Section V - Comparison of Selected Malformation Prevalence with Other Birth Defects Registries

Introduction to Table

The CMR relies on reports from hospitals and physicians for case ascertainment. Underreporting is an obvious concern, and the CMR monitors hospital reporting and follows up if there appears to be underreporting. In this section, CMR live birth prevalence are compared with the prevalences of two other registries, the Metropolitan Atlanta Congenital Defects Program (MACDP)1 and the California Birth Defects Monitoring Program (CBDMP)2. These two registries send data collection specialists to hospitals to identify and abstract records of children with malformations. To help evaluate possible underreporting, CMR prevalences of selected malformations, defined using BPA codes, were compared with prevalence from these two registries. (See Appendix 4 for further information on these BPA codes.) These two programs follow children through one year of age. The CMR follows children through two years; however, more than 95% of cases are reported in the first year. Most of the malformations in this table are recognized at birth. The exceptions are fetal alcohol syndrome and some cardiac malformations.

The most striking difference among the registries is the low prevalence of anencephaly in New York State. This probably is largely due to the inclusion of stillborn infants in the MACDP and the CBDMP. The CMR includes only live born children (see Section VI, Current Topics). Underreporting is not the only reason for possible differences. The prevalences of some birth defects differ by race. True geographic differences may also exist3.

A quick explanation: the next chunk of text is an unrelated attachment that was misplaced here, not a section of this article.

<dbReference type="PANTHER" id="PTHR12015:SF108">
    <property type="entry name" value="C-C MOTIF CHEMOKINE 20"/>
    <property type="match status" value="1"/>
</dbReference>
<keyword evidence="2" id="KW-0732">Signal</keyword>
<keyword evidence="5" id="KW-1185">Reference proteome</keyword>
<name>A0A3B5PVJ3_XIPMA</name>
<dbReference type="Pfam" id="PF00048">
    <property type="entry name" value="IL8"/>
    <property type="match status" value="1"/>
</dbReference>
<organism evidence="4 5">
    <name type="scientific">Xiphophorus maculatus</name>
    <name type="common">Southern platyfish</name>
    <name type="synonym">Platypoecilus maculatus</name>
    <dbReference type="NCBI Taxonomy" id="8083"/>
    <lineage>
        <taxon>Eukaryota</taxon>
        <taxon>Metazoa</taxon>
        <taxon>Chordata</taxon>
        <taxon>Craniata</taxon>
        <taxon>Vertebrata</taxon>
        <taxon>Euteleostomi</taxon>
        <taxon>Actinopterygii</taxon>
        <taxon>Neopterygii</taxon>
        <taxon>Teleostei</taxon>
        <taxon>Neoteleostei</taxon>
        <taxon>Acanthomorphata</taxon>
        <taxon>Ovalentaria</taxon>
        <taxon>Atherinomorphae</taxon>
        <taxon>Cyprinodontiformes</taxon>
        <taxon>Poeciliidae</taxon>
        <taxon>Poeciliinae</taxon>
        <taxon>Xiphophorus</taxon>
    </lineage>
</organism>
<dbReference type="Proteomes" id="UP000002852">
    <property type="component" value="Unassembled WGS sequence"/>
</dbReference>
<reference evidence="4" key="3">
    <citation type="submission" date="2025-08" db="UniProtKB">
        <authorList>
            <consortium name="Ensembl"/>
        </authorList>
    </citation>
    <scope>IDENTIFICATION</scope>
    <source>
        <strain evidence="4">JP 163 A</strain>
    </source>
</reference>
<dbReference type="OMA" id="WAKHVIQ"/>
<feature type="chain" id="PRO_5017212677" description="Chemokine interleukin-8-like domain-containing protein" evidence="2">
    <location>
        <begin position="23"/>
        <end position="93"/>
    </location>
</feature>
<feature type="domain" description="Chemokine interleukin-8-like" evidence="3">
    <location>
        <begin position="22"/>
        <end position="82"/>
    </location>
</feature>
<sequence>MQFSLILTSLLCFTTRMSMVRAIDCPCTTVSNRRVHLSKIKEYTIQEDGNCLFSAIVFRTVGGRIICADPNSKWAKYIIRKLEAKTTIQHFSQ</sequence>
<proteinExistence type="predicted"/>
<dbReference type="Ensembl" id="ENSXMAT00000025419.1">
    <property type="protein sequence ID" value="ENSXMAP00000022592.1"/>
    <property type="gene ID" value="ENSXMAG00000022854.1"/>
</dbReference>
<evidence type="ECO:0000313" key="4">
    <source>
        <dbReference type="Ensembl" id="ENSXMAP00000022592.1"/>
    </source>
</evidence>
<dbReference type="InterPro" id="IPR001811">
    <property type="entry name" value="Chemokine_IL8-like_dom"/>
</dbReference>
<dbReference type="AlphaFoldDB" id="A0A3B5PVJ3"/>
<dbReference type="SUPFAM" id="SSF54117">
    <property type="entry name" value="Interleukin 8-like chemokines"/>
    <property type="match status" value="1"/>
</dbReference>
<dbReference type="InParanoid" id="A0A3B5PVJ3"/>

Section V
Comparison of Selected Malformation Prevalence
with two other Birth Defects Registries
MACDP
Code
 
Malformation
CMR
1995
MACDP4
1995
CBDMP4
1995
A01 Anencephalus 0.6 2.2 2.9
A04 Spina bifida 3.7 1.2 3.6
A15 Hydrocephalus 7.8 5.0 5.9
A13 Encephalocele 1.0 1.2 0.9
A16 Microcephalus 5.8 5.2 -.-
B01 An/Microphthalmos 1.7 3.5 2.7
D01 Common truncus 0.7 0.7 1.1
D02 Trans of great vessels 4.8 4.7 4.6
D03 Tetralogy of Fallot 4.8 2.7 2.9
D05 Ventricular septal defect 34.5 21.6 14.8
D26 Coarctation of aorta 4.1 4.2 4.0
E01 Choanal atresia 1.0 1.2 1.3
E06 Lung agenesis/hypoplasia 3.6 4.5 -.-
F01 Cleft palate 5.8 4.7 5.4
F02 Cleft lip ± cleft palate 7.7 9.9 10.9
F09 Esophageal/tracheoesophageal atresia 2.4 2.5 2.3
F16 Rectal/large intestine atresia 4.2 2.7 4.2
F08 Pyloric stenosis 16.6 7.7 14.2
F17 Hirschsprung's disease 1.8 1.2 1.7
F21 Biliary atresia 0.7 1.0 0.9
H01 Renal agenesis/hypoplasia 3.3 2.0 -.-
H08 Bladder exstrophy 0.2 -.- 0.3
G02 Hypo/epispadias 33.7 33.5 12.9
K01 Reduct deform of upper limb 3.0 4.2 3.1
K02 Reduct deform of lower limb 1.9 2.5 1.2
N01 Diaphragmatic hernia 2.0 1.5 2.7
N02 Omphalocele 1.2 1.5 1.8
N04 Gastroschisis 1.2 2.2 2.2
R01 Down syndrome 10.1 10.7 13.1
R02 Trisomy 13 0.8 2.0 1.1
R03 Trisomy 18 1.0 2.2 2.0
S02 Fetal alcohol syndrome 2.0 3.0 0.9
K05 Amniotic bands 0.3 1.0 1.6

References

  1. Edmonds LD, Layde PM, Levy JM, et al. Congenital malformations surveillance: two American systems. Inter J Epidemiol 1981; 10:247-251.

  2. Grether JK. New California program monitors birth defects. J Perinatology 1985; 5:8-10.

  3. Schulman J, Edmonds LD, McClern AB, et al. Surveillance for and comparison of birth defect prevelences in two geographic areas - United States 1983-1988. In: CDC Surveillance Summaries; March 19, 1993. Morbidity and Mortality Weekly Report 1993; 42(No. SS-1):1-7.

  4. Birth defects surveillance data from selected states, A report from the National Birth Defects Prevention Network. Teratology 1997; 56:115-175.